Comfort and Care

I imagine that comfort and care toward oneself are difficult for people in general. I imagine that for people who have a dissociative disorder, these things are especially hard. People who have dissociative disorders, generally speaking, have been mistreated and at the very least have had repetitive traumatic events happen to them, most likely in childhood. More than likely they were emotionally or physically neglected, and in many cases physically and/or sexually abused. Trauma, neglect, and abuse especially if chronic can really affect someone at a core level. It sends a message that says you are not deserving of good and wonderful things. It’s really hard for me to believe that I am deserving of good and wonderful things. I have to remind myself of these sorts of things on a regular basis. It does not come naturally. I often feel trapped in the hold of my own self deprivation.

Basic needs, such as food and sleep and clothing, are things that I have to work really hard at allowing myself to have an adequate supply of. It’s really easy for me to forget a meal, and then wonder why I don’t feel well. It’s easy for me to endure hours of an excruciating migraine before my partner suggests taking pain medication. I simply don’t think of it. It’s easy for me to force myself to stay awake all night and then have to get through the following day on little to no sleep. It’s easy for me to go years without buying a single item of clothing for myself. An example – my partner bought me bras and underwear this past Christmas since every single pair of mine were literally falling apart.

Let’s talk about comfort. I can’t stand it when people comfort me. I know it probably sounds counter-intuitive, but that’s the way it’s always been for me. The absolute worst is when someone tries to hug me when I cry. Why would anyone in the world think this is comforting? I realize that most of the world, that most people, are able to comfort each other and be comforted. It’s a natural instinct, or at least I am told. It’s not natural for me. When I see someone crying, I don’t know how to respond. I have to coach myself through it. [Brandic], say something nice. [Brandic], say something supportive. [Brandic], ask them if they want a hug. Which, quite honestly, is the last thing I would normally think to do. But people seem to like that. My partner often cries harder if I go to hug her when she’s crying. It allows her to feel loved and nurtured and therefore just let go and cry. Not me. If by the rare chance I am actually found crying in front of someone else, which I try to absolutely avoid at all costs, the last thing I want is someone offering to hug me. My partner should know this by now; and yet, it seems, every single time I cry she asks if she can give me a hug. Really? When have I ever wanted a hug when I’m upset? Never, that’s when.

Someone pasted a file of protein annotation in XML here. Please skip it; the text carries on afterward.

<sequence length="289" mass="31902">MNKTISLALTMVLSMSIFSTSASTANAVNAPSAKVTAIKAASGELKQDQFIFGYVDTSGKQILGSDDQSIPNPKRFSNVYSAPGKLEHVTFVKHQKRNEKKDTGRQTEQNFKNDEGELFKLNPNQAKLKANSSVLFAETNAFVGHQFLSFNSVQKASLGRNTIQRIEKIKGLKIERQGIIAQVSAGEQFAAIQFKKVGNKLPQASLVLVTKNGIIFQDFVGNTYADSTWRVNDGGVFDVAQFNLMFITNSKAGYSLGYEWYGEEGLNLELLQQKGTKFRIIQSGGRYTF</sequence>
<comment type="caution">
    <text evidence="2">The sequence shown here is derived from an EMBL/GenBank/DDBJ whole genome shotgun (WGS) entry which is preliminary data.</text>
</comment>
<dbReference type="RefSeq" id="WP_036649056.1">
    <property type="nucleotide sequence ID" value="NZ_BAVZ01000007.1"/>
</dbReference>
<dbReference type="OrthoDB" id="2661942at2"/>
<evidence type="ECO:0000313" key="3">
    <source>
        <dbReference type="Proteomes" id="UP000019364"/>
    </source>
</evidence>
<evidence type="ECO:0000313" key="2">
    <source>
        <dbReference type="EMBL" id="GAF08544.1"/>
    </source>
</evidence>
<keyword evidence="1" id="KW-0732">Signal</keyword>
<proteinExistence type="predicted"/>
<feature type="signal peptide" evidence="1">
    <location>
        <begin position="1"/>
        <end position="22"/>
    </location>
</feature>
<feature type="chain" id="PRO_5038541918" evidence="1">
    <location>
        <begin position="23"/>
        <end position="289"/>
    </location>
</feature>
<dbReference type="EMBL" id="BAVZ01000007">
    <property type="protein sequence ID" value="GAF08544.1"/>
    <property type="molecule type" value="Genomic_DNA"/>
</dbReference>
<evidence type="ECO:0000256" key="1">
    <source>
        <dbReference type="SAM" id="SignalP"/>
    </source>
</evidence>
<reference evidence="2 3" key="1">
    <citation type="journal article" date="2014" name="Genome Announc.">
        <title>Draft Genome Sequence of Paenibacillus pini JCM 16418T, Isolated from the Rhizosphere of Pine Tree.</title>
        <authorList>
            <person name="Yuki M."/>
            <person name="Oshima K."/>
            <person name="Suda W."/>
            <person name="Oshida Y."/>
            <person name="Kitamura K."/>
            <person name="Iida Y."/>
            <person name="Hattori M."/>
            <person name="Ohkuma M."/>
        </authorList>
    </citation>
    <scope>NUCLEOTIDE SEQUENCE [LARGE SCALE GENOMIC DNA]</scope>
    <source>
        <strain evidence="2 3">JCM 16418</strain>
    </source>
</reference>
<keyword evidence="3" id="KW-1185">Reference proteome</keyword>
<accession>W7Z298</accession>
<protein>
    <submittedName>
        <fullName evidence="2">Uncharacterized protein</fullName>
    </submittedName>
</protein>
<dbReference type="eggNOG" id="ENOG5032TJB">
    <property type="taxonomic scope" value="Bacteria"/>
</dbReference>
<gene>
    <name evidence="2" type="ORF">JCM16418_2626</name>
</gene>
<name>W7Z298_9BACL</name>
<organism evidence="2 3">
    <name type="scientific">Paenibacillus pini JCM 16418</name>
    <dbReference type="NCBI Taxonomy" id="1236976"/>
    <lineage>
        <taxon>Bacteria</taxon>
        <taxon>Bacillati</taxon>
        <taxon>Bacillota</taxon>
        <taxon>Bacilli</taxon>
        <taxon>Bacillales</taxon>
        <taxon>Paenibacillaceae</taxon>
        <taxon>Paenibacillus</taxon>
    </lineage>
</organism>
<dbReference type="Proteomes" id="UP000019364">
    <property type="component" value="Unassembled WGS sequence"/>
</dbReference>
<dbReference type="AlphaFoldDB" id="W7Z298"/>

I tend to push down and ignore pain. I think there’s a part of me that believes that pain should be my natural state of existence, so when I’m experiencing physical pain, it actually feels accurate. A pretty skewed view of things, huh? This is why I have had chronic back pain for the past three years. Let me explain. If I had listened to my body when it started showing signs of wear and fatigue – specifically my back – I wouldn’t have injured it in the first place. I pushed myself until my back was weak and vulnerable. And I kept on pushing. I was cycling almost every day. To and from work. 30 to 70 mile bike rides on the weekends. Non-stop bike riding. Back pain be damned. Even when the pain came, and continued to get worse, I kept on riding. Ignore the pain. Push on. When I stopped riding, and sitting at a desk exacerbated the pain, I kept on sitting. I kept working at my desk job, and the pain continued to escalate. I didn’t think to take a week or two off of work to rest and recuperate and heal. Rather, I ignored the pain and pushed it aside. I ended up doing so much damage that I couldn’t work for almost a year. I was on heavy pain meds. I could barely walk. I needed to have several epidurals and multiple injections to numb the pain. This didn’t just “happen.” I did it to myself.

Even now, I could be free from back pain. There was a period of several weeks where I was stretching and really taking care of my back, and my back pain was virtually nonexistent. However, I was not able to maintain that. I still force myself to sit for hours on end until the pain becomes excruciating. I climb into bed without doing my stretches, knowing that by failing to do them, I will have a horrible night sleep, and be woken up repeatedly by the back pain. The stretches only take ten minutes. How hard can that be? Trust me: hard.

Even as I sit on my couch writing this, my back pain is growing. I think, maybe I should lie down (I am on a laptop after all) or switch positions, or get up and stretch for a minute. Nope. Not going to do it. Why? I have not a clue. Maybe I enjoy torturing myself? Maybe I don’t feel I deserve to be without pain? Maybe the pain is strangely reassuring?

Who knows. What I do know is, nurturing myself and caring for myself takes a lot of work. It doesn’t come easily to me. And some days, it feels damn near impossible.

However hard this self-care battle is, I am going to keep fighting it. Even though it goes against every cell in my body, I know that I deserve to be treated with kindness and nurturing. Now, let’s just tell my brain that…

Oh that reminds me, I need to make myself some dinner! Doh!


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